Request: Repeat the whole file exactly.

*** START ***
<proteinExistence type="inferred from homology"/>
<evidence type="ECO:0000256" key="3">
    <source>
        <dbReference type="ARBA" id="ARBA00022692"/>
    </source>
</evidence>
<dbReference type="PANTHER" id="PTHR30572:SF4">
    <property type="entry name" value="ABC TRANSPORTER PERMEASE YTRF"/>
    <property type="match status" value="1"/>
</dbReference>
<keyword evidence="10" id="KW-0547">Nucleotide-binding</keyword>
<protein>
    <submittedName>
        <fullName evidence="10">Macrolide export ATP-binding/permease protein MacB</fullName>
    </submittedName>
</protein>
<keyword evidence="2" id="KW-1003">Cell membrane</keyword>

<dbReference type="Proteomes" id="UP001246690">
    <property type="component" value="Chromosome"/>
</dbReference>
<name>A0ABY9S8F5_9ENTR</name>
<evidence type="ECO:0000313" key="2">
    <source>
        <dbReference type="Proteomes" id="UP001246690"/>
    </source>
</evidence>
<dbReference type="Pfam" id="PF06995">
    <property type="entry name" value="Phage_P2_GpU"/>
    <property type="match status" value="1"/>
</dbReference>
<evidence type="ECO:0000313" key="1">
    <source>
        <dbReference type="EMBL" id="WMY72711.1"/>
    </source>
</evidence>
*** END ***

<proteinExistence type="inferred from homology"/>
<evidence type="ECO:0000256" key="3">
    <source>
        <dbReference type="ARBA" id="ARBA00022692"/>
    </source>
</evidence>
<dbReference type="PANTHER" id="PTHR30572:SF4">
    <property type="entry name" value="ABC TRANSPORTER PERMEASE YTRF"/>
    <property type="match status" value="1"/>
</dbReference>
<keyword evidence="10" id="KW-0547">Nucleotide-binding</keyword>
<protein>
    <submittedName>
        <fullName evidence="10">Macrolide export ATP-binding/permease protein MacB</fullName>
    </submittedName>
</protein>
<keyword evidence="2" id="KW-1003">Cell membrane</keyword>

<dbReference type="Proteomes" id="UP001246690">
    <property type="component" value="Chromosome"/>
</dbReference>
<name>A0ABY9S8F5_9ENTR</name>
<evidence type="ECO:0000313" key="2">
    <source>
        <dbReference type="Proteomes" id="UP001246690"/>
    </source>
</evidence>
<dbReference type="Pfam" id="PF06995">
    <property type="entry name" value="Phage_P2_GpU"/>
    <property type="match status" value="1"/>
</dbReference>
<evidence type="ECO:0000313" key="1">
    <source>
        <dbReference type="EMBL" id="WMY72711.1"/>
    </source>
</evidence>